Four members of the Friends of the Global Fund Japan (FGFJ) Diet Task Force, which is composed of members of all major political parties and is co-chaired by Ichiro Aisawa and Motohisa Furukawa, visited Indonesia and Timor-Leste from September 5–11. The trip provided an opportunity for the participants to see first-hand how Japan’s support for the Global Fund is making an impact in the field and to grasp the challenges that government officials and communities continue to face. They were also able to explore new opportunities for Japan’s bilateral assistance to coordinate with the work of the Global Fund. In both countries, the delegation received words of gratitude for Japan’s support and the expectation for Japan to strengthen its leadership as the sole major Global Fund donor in Asia.
Indonesia (September 5–7)
Meeting and discussion with Dr. Untung Suseno Sutarjo, Secretary General, Ministry of Health
Indonesia is one of the countries where tuberculosis (TB) is most prevalent, with the second highest incidence of TB in the world. Of particular concern is the spread of Multidrug-Resistant Tuberculosis (MDR-TB), as the percentage of patients receiving treatment is relatively low when compared with neighboring countries.
The delegation visited Persahabatan Hospital, an important clinical site for TB treatment, and was briefed by hospital staff. While the medication used to treat MDR-TB is offered free of charge and the hospital is equipped with appropriate equipment, the most serious challenge, which, according to hospital staff, is identifying and diagnosing patients with MDR-TB and keeping them on treatment, remains. At this hospital, 928 patients have started treatment in the past 5 years. However, it was reported that only two-thirds completed the treatment regimen and less than half of them were cured. The hospital works closely with community groups, which are made up of former TB patients, to detect TB patients, bring them to health clinics, and provide support throughout the treatment.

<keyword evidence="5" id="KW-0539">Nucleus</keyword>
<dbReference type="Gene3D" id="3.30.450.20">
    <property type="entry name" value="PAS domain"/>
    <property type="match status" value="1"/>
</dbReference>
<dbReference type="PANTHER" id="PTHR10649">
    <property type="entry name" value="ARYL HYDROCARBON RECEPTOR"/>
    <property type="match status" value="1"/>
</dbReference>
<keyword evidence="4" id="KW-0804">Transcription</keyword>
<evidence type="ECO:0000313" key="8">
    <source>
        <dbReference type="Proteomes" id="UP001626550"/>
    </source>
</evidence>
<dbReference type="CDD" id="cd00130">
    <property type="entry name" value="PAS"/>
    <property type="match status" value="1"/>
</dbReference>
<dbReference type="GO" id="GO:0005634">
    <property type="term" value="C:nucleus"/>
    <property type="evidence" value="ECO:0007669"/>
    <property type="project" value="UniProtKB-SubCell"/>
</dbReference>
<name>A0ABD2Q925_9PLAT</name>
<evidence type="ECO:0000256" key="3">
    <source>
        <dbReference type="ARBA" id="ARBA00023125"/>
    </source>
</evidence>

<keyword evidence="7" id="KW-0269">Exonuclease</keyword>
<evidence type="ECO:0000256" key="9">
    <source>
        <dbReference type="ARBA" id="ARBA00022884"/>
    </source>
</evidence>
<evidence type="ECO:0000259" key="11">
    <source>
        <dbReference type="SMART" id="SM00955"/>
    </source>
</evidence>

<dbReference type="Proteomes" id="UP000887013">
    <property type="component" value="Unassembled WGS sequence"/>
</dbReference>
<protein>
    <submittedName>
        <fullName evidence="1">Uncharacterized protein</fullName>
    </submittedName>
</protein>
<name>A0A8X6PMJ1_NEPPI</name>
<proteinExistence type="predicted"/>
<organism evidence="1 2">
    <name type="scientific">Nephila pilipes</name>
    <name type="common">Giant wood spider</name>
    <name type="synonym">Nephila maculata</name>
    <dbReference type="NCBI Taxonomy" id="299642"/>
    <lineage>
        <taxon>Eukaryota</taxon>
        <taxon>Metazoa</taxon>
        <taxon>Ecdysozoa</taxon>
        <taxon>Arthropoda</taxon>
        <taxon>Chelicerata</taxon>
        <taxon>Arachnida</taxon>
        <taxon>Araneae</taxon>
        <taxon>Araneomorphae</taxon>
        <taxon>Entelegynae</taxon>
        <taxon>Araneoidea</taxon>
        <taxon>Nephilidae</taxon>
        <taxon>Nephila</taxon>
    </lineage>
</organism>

The delegation also had the chance to speak with a few young people from the community groups. They learned that addressing the supply side alone—i.e., access to medications and healthcare workers is not enough. The demand side, or in other words the number of TB patients taking the treatment, must be addressed is well. That is why the work of the community groups is so vital.
FGFJ Diet Task Force members listened to TB patients at Persahabatan Hospital
The delegation has the opportunity to talk directly to the people living with HIV and supporting NGOs.
Additionally, the Diet members had candid discussions on challenges that Indonesia faces: the government’s dilemma between the necessity to reach out to key population in HIV intervention—i.e., sex workers, MSM, transgender people, and injected drug users—and the deep-rooted hostility toward such populations among the majority of Indonesians due to traditional and religious values; the difficulty in constructing an adequate supply system for necessary medical supplies within the physical limitations of an island nation; the lack of healthcare workers in rural areas; and the efforts to achieve universal health coverage (UHC) by 2019.
Timor-Leste (September 8–10)
In Timor-Leste, which became the first country to secure its independence in the 21st century, malaria was once one of the leading causes of death. In the last 10 years, with financial support from the Global Fund and technical assistance from the World Health Organization (WHO), cases of malaria have decreased dramatically, moving the country closer to the pre-elimination phase. Being an island nation perhaps has been advantageous in this regard, but this result is largely credited to aggressive efforts by the government. Measures include training of healthcare workers, mass distribution of long-lasting insecticidal nets, improving diagnostic accuracy, surveillance and outbreak management, and campaigns raising general awareness.